Arjuna’s Revelation offers a tale from the Hindu epic The Mahabharata, or, specifically, from the Bhagavad Gita. It involves a dialogue between the warrior Arjuna and the Hindu deity Krishna, who gradually coaxes Arjuna to accept his destiny. The music for Arjuna’s Revelation is by Colin Jacobsen, and the visual component was by dancer-choreographer Aparna Ramaswamy. Though program notes indicate that this work comprises six dialogues between music and dance, I couldn’t discern any separation of one dialogue from any other. Being unfamiliar with Indian dance traditions, I found Aparna Ramaswamy’s dancing to be interestingly graceful while angular. But I failed to understand how her dance movements were in any way illustrative, if indeed they were, of the six dialogues between Arjuna and Lord Krishna. Musically, there was excellent percussion on tabla by Sandeep Das. 

The fourth episode, entitled Moderato 400, offered a contemporary tale. Or at least it tried to do so. Program notes tell us that this tale is set in an African-American church in Alabama, where Martin Luther King preaches resistance to the oppression that surrounds the Black community. Musically, the score by Jason Moran utilizes sheng, piano, and taiko drumming to evoke a call-and-response effect. Wu Tong offered hymn-like vocals toward the end of Moderato 400. The visual component, by videographer Lucy Raven, offered a totally mystifying stop-and-go set of repetitive images of what looked like smoke billowing out of an urban city-scape. At least that’s what I made of these images, though how they related to Dr. King’s positive, uplifting message I can’t fathom. All in all, this was the least successful of the five episodes of Heroes Take Their Stands. 

At last we come to what was unquestionably the highlight of the show, The Prince of Sorrows, the 10th century Persian tale recounting the travails of Prince Siavosh. Propositioned by his step-mother, the queen, Siavosh refuses her advances. In a rage, she accuses him of rape. Siavosh proves his innocence by riding his horse through raging fire and escapes unharmed. Then he leads his father’s troops in a successful battle against the king’s enemies. However, when the king orders his son to kill the hostages, Siavosh refuses, and instead goes into exile with a neighboring tribe, who welcome him with marriage into their royal family. In the end, however, Siavosh’s father takes his revenge and oversees the beheading of Siavosh, who thus dies a heroic martyr.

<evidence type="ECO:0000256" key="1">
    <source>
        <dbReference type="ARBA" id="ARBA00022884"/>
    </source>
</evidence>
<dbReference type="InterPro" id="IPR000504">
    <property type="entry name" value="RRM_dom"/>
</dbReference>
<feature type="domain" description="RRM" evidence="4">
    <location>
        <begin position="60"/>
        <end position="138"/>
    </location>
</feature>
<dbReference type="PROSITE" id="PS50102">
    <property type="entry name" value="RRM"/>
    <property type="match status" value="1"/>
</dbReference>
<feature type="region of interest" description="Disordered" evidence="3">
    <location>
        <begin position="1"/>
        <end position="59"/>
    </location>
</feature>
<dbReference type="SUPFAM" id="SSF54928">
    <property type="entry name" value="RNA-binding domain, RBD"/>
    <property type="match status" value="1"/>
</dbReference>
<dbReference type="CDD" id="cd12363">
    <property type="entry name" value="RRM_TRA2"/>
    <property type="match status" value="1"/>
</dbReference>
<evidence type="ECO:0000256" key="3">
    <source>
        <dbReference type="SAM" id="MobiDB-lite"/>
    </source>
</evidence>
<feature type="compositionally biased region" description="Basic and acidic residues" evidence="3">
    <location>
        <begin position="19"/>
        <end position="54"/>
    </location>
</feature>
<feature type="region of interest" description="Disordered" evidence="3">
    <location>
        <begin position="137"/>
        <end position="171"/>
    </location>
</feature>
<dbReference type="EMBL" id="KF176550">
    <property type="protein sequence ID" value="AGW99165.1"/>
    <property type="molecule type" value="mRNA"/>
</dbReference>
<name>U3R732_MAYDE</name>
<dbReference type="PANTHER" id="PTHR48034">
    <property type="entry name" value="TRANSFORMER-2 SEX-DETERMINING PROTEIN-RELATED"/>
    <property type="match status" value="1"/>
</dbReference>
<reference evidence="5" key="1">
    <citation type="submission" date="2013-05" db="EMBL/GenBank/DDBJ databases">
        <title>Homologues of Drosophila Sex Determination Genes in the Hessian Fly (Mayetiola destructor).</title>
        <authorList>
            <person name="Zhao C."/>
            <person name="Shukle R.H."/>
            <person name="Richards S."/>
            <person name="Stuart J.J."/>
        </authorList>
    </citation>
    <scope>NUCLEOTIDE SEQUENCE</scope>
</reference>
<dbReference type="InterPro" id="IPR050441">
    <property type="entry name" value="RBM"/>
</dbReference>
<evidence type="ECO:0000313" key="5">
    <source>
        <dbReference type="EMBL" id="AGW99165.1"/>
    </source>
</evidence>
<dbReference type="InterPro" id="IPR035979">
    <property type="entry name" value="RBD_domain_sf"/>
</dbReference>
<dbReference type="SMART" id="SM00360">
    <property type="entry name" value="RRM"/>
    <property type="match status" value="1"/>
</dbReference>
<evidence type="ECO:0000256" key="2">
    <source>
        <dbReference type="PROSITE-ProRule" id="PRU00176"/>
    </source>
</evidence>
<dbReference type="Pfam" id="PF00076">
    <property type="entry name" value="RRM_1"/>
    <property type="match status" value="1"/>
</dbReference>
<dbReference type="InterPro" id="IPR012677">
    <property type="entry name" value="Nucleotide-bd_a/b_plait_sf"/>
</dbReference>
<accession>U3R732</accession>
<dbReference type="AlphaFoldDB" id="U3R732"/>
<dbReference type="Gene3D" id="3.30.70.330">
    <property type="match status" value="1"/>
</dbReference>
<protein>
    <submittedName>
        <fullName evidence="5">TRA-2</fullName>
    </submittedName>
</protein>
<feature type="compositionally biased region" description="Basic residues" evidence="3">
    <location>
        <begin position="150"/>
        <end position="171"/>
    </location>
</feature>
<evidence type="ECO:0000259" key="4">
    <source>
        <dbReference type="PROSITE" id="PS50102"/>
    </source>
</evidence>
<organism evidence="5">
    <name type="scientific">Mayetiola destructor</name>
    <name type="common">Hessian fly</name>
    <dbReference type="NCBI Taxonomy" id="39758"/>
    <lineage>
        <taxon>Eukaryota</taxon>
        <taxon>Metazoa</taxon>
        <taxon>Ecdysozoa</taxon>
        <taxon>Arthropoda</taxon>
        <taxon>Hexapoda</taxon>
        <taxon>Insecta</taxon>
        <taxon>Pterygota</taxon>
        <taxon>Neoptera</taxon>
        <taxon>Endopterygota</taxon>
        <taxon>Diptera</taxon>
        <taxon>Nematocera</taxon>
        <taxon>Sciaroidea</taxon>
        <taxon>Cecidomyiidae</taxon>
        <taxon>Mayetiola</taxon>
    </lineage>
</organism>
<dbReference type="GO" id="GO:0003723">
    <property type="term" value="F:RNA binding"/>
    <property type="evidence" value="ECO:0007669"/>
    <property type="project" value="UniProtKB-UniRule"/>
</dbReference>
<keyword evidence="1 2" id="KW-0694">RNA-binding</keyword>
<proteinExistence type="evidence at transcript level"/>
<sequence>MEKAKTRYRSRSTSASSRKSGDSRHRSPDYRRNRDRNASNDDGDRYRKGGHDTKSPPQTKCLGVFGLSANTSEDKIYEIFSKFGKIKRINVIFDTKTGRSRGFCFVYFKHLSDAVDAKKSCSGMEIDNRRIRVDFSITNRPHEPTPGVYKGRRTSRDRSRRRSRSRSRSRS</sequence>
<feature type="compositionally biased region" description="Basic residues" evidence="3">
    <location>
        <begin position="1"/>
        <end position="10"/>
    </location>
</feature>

The music for The Prince of Sorrows is by Persian-born Kayhan Kalhor, who is also featured in the work on kamancheh, an upright stringed instrument that is bowed. The music itself was inspiring, featuring not only the kamancheh but also the nay of Siamal Jahangiri, the tombak of Navid Afghah, and vocals by Amir Mardaneh. The visuals, for once, were strikingly appropriate to the story. Indeed, the visuals by filmmaker Hamid Rahmanian actually told the story, utilizing images of Siavosh’s exploits drawn in the fashion of Persian miniatures, then animated by Qmars Kamali. This visual narrative was a delightful counterpart to the inspiring music of Kayhan Kalhor. Occasional Persian calligraphy in Farsi also made its appearance here and there but never obtrusively. All told, The Prince of Sorrows alone was more than worth the price of admission to The Heroes Take Their Stands. Coming as it did as the final of five episodes, The Prince of Sorrows enabled the audience to leave the auditorium on a high, finding at least in this one piece, and, to a varying degree in the other episodes, the uplifting inspiration at the heart of this Silkroad Ensemble project.